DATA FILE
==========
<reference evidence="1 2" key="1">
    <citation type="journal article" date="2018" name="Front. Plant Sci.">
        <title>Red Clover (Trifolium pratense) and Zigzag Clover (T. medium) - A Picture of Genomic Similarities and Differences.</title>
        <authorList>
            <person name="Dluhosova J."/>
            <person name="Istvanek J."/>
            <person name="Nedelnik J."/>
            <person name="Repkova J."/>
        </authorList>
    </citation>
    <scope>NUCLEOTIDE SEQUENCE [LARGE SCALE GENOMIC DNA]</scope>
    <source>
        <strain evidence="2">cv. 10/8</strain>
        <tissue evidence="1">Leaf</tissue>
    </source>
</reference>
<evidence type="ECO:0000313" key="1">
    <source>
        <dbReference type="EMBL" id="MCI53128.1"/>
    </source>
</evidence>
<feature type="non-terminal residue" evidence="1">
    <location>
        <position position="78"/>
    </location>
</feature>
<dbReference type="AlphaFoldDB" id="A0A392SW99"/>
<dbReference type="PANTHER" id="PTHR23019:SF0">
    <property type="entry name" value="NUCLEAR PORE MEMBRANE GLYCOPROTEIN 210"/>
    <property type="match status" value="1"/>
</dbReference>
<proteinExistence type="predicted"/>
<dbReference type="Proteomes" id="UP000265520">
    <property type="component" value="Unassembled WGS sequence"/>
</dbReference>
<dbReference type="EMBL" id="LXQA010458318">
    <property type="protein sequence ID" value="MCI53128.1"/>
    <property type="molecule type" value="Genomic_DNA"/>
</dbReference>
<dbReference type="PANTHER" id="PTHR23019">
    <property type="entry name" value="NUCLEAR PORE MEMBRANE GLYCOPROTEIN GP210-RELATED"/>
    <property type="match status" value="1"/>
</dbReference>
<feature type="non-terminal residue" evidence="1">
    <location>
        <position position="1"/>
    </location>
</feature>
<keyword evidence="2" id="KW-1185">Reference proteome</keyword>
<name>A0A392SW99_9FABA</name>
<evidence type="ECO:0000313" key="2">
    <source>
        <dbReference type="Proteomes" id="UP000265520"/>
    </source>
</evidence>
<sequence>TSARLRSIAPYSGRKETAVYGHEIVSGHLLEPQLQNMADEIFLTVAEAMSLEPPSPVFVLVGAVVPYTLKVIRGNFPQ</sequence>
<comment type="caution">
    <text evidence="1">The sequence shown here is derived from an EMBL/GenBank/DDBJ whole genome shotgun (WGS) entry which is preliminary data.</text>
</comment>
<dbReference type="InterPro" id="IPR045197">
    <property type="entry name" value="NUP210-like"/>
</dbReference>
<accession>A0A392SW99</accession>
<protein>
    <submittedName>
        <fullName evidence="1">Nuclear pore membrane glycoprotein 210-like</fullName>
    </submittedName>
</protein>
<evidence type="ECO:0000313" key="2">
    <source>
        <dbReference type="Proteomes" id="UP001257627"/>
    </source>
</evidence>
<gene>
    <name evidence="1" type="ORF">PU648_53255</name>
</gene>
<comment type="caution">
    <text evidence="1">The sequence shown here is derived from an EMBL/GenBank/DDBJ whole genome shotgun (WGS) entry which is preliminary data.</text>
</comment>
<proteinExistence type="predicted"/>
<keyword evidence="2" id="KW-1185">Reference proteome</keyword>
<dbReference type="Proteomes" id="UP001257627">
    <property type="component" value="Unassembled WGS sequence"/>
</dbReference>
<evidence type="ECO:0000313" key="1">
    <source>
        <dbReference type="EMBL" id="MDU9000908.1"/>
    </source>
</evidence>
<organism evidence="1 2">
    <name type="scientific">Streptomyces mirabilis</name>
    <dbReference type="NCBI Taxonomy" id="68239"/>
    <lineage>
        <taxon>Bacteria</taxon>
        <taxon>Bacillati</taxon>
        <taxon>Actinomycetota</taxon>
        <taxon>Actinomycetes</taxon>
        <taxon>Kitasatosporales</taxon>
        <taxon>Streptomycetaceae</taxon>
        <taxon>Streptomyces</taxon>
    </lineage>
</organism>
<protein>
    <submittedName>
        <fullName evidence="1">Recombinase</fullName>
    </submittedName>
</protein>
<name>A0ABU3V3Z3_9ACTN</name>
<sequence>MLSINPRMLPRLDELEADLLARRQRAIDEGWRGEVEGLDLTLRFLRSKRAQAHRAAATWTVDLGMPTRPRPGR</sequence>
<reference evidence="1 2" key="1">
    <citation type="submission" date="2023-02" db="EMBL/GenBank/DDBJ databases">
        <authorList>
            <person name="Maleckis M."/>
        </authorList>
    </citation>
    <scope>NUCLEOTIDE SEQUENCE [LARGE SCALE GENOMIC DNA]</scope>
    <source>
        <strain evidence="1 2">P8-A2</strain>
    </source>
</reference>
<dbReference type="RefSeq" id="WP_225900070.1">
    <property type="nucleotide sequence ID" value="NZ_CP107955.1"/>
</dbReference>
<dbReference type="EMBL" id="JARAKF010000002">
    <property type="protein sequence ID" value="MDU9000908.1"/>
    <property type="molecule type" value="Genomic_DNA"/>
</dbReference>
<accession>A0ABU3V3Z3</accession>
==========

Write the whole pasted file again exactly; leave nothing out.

<reference evidence="1 2" key="1">
    <citation type="journal article" date="2018" name="Front. Plant Sci.">
        <title>Red Clover (Trifolium pratense) and Zigzag Clover (T. medium) - A Picture of Genomic Similarities and Differences.</title>
        <authorList>
            <person name="Dluhosova J."/>
            <person name="Istvanek J."/>
            <person name="Nedelnik J."/>
            <person name="Repkova J."/>
        </authorList>
    </citation>
    <scope>NUCLEOTIDE SEQUENCE [LARGE SCALE GENOMIC DNA]</scope>
    <source>
        <strain evidence="2">cv. 10/8</strain>
        <tissue evidence="1">Leaf</tissue>
    </source>
</reference>
<evidence type="ECO:0000313" key="1">
    <source>
        <dbReference type="EMBL" id="MCI53128.1"/>
    </source>
</evidence>
<feature type="non-terminal residue" evidence="1">
    <location>
        <position position="78"/>
    </location>
</feature>
<dbReference type="AlphaFoldDB" id="A0A392SW99"/>
<dbReference type="PANTHER" id="PTHR23019:SF0">
    <property type="entry name" value="NUCLEAR PORE MEMBRANE GLYCOPROTEIN 210"/>
    <property type="match status" value="1"/>
</dbReference>
<proteinExistence type="predicted"/>
<dbReference type="Proteomes" id="UP000265520">
    <property type="component" value="Unassembled WGS sequence"/>
</dbReference>
<dbReference type="EMBL" id="LXQA010458318">
    <property type="protein sequence ID" value="MCI53128.1"/>
    <property type="molecule type" value="Genomic_DNA"/>
</dbReference>
<dbReference type="PANTHER" id="PTHR23019">
    <property type="entry name" value="NUCLEAR PORE MEMBRANE GLYCOPROTEIN GP210-RELATED"/>
    <property type="match status" value="1"/>
</dbReference>
<feature type="non-terminal residue" evidence="1">
    <location>
        <position position="1"/>
    </location>
</feature>
<keyword evidence="2" id="KW-1185">Reference proteome</keyword>
<name>A0A392SW99_9FABA</name>
<evidence type="ECO:0000313" key="2">
    <source>
        <dbReference type="Proteomes" id="UP000265520"/>
    </source>
</evidence>
<sequence>TSARLRSIAPYSGRKETAVYGHEIVSGHLLEPQLQNMADEIFLTVAEAMSLEPPSPVFVLVGAVVPYTLKVIRGNFPQ</sequence>
<comment type="caution">
    <text evidence="1">The sequence shown here is derived from an EMBL/GenBank/DDBJ whole genome shotgun (WGS) entry which is preliminary data.</text>
</comment>
<dbReference type="InterPro" id="IPR045197">
    <property type="entry name" value="NUP210-like"/>
</dbReference>
<accession>A0A392SW99</accession>
<protein>
    <submittedName>
        <fullName evidence="1">Nuclear pore membrane glycoprotein 210-like</fullName>
    </submittedName>
</protein>
<evidence type="ECO:0000313" key="2">
    <source>
        <dbReference type="Proteomes" id="UP001257627"/>
    </source>
</evidence>
<gene>
    <name evidence="1" type="ORF">PU648_53255</name>
</gene>
<comment type="caution">
    <text evidence="1">The sequence shown here is derived from an EMBL/GenBank/DDBJ whole genome shotgun (WGS) entry which is preliminary data.</text>
</comment>
<proteinExistence type="predicted"/>
<keyword evidence="2" id="KW-1185">Reference proteome</keyword>
<dbReference type="Proteomes" id="UP001257627">
    <property type="component" value="Unassembled WGS sequence"/>
</dbReference>
<evidence type="ECO:0000313" key="1">
    <source>
        <dbReference type="EMBL" id="MDU9000908.1"/>
    </source>
</evidence>
<organism evidence="1 2">
    <name type="scientific">Streptomyces mirabilis</name>
    <dbReference type="NCBI Taxonomy" id="68239"/>
    <lineage>
        <taxon>Bacteria</taxon>
        <taxon>Bacillati</taxon>
        <taxon>Actinomycetota</taxon>
        <taxon>Actinomycetes</taxon>
        <taxon>Kitasatosporales</taxon>
        <taxon>Streptomycetaceae</taxon>
        <taxon>Streptomyces</taxon>
    </lineage>
</organism>
<protein>
    <submittedName>
        <fullName evidence="1">Recombinase</fullName>
    </submittedName>
</protein>
<name>A0ABU3V3Z3_9ACTN</name>
<sequence>MLSINPRMLPRLDELEADLLARRQRAIDEGWRGEVEGLDLTLRFLRSKRAQAHRAAATWTVDLGMPTRPRPGR</sequence>
<reference evidence="1 2" key="1">
    <citation type="submission" date="2023-02" db="EMBL/GenBank/DDBJ databases">
        <authorList>
            <person name="Maleckis M."/>
        </authorList>
    </citation>
    <scope>NUCLEOTIDE SEQUENCE [LARGE SCALE GENOMIC DNA]</scope>
    <source>
        <strain evidence="1 2">P8-A2</strain>
    </source>
</reference>
<dbReference type="RefSeq" id="WP_225900070.1">
    <property type="nucleotide sequence ID" value="NZ_CP107955.1"/>
</dbReference>
<dbReference type="EMBL" id="JARAKF010000002">
    <property type="protein sequence ID" value="MDU9000908.1"/>
    <property type="molecule type" value="Genomic_DNA"/>
</dbReference>
<accession>A0ABU3V3Z3</accession>